idTech 666: The Secret of DOOM's Render
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by Jeanette T. Clegg
3 hours ago

Your place is valueble for me. Thanks!… https://hotmail0909.weebly.com/blog

by mafhfuz@7cgi
6 hours ago

You have done an outstanding job. Greetings to Toivo Glumov and Natalie Kayurova.

It'd be great to see some kind of tutorial with tips how you made it.

idTech 666: The Secret of DOOM's Render
5 August, 2016
News

SIGGRAPH 2016 had a lot of very interesting technical talks from some of the best programmers and artists working in game development. One of the highlighted talks of last week was the description of the technology used to render DOOM. The game features amazing 3d visuals and mind-blowing 60 FPS. To achieve this the team of developers, including Tiago Sousa & Jean Geffroy had to invent a lot of clever technical things.

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The talk itself is not yet featured on the SIGGRAPH website, but you can download the slides from the presentation and read the text of the whole talk (which is even better).

At a high level a frame in DOOM looks something as this. We do a Hybrid approach, by using opaque passes and deferred for a nice quality / performance ratio. Using Forward also has some auto-magic benefits for quality ( which we will talk soon ) and things like MSAA. As you might have guessed, being Forward forces us to prepare all lighting and shading data ahead of time as much as possible. That means things like the data structure used to index into things like Light sources, are prepared ahead of time. Shadows are other obvious case. We do quite some work keeping costs down here, resorting to things like caching and smart composite to mitigate costs when update required.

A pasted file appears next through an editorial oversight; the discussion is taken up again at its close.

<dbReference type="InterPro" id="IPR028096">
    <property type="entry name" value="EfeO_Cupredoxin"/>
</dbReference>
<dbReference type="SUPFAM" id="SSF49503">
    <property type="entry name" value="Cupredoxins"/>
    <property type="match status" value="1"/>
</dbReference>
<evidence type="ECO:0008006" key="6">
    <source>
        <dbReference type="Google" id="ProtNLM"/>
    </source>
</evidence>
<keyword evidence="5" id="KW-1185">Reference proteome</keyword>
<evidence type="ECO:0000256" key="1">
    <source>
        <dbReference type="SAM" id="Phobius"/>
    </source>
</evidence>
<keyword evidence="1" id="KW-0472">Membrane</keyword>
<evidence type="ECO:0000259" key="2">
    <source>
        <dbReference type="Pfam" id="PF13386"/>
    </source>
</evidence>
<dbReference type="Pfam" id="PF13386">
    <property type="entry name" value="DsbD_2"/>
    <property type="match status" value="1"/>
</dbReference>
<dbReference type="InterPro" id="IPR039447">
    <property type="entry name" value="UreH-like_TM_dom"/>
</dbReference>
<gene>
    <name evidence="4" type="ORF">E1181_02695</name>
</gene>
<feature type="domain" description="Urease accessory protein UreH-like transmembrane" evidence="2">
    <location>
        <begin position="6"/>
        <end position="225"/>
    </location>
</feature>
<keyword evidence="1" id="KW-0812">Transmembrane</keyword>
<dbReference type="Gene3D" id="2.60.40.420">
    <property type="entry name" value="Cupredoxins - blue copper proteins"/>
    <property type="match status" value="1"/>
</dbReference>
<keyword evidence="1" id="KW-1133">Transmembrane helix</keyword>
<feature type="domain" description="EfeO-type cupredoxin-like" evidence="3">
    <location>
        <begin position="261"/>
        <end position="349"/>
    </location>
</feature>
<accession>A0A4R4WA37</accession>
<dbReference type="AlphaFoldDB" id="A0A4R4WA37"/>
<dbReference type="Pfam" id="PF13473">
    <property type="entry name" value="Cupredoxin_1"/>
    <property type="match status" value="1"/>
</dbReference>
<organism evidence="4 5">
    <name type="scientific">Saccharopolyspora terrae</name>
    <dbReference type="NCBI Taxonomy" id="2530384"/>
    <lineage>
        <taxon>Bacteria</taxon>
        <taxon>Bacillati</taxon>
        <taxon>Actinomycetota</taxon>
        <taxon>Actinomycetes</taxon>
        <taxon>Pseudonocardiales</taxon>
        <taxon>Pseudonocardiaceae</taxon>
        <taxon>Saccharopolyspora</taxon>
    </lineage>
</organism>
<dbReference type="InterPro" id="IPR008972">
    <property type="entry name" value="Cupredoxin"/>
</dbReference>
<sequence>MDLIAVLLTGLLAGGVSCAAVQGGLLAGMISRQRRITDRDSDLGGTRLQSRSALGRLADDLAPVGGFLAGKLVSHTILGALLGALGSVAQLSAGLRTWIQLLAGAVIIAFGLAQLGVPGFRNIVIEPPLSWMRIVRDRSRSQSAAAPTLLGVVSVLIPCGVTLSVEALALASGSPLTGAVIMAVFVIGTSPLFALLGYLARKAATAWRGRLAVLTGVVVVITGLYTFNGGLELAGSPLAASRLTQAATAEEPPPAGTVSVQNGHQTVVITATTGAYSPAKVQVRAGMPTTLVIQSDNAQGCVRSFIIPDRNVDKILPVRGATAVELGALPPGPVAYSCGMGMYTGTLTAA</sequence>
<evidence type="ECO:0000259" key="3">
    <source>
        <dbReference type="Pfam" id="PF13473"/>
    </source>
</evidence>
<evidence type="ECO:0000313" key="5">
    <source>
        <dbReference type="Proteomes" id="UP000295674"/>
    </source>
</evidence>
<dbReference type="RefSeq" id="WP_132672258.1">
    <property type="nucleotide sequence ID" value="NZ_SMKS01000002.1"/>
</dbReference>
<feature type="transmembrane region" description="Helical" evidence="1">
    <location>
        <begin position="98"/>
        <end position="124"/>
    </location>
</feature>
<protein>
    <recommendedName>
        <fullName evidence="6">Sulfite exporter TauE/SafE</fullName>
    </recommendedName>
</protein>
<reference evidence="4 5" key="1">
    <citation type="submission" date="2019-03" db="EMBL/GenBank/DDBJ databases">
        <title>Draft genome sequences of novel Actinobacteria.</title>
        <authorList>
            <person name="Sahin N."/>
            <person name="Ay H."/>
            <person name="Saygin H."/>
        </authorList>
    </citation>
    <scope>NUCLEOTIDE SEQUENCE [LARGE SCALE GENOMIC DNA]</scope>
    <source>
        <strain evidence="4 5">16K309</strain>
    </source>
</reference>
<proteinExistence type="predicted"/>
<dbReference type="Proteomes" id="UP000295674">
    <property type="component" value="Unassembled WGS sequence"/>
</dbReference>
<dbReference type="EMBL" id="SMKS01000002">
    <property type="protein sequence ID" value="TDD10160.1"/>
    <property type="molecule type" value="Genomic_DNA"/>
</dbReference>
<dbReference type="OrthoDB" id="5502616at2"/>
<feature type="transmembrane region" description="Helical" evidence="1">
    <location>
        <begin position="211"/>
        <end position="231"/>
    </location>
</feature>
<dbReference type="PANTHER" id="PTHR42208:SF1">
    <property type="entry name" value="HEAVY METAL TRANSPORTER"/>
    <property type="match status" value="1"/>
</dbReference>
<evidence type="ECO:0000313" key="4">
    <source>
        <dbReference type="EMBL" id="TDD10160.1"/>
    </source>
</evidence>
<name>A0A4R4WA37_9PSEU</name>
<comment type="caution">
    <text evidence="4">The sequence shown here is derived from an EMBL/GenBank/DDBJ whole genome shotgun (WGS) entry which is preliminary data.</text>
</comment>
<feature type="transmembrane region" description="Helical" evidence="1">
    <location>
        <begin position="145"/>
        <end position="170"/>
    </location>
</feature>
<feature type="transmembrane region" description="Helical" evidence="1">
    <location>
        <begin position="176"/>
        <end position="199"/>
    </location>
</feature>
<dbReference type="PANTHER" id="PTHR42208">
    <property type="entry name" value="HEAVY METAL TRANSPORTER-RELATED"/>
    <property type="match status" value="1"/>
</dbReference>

For the deferred stage, we output the minimal data required for doing things like reflections, specular occlusion and so on. I mention approximated times has times are always variable. For example posts can grow when DOF is enabled or some game related Post Process – albeit posts run in Async on consoles and Vulkan.Or the usual Particles, where we can get cases with some heavy overdraw.

To achieve the incredible speed developers kept the amount of shaders to a minimum. There are about 100 unique shaders and the team believes it could actually be less if some tidy up.

Here’s just some slides to show how the team worked with lighting.

 

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You can download the full version of the lecture here (addition). Don’t forget to go over those slides. There’s a lot of very interesting stuff there if you’re into rendering.

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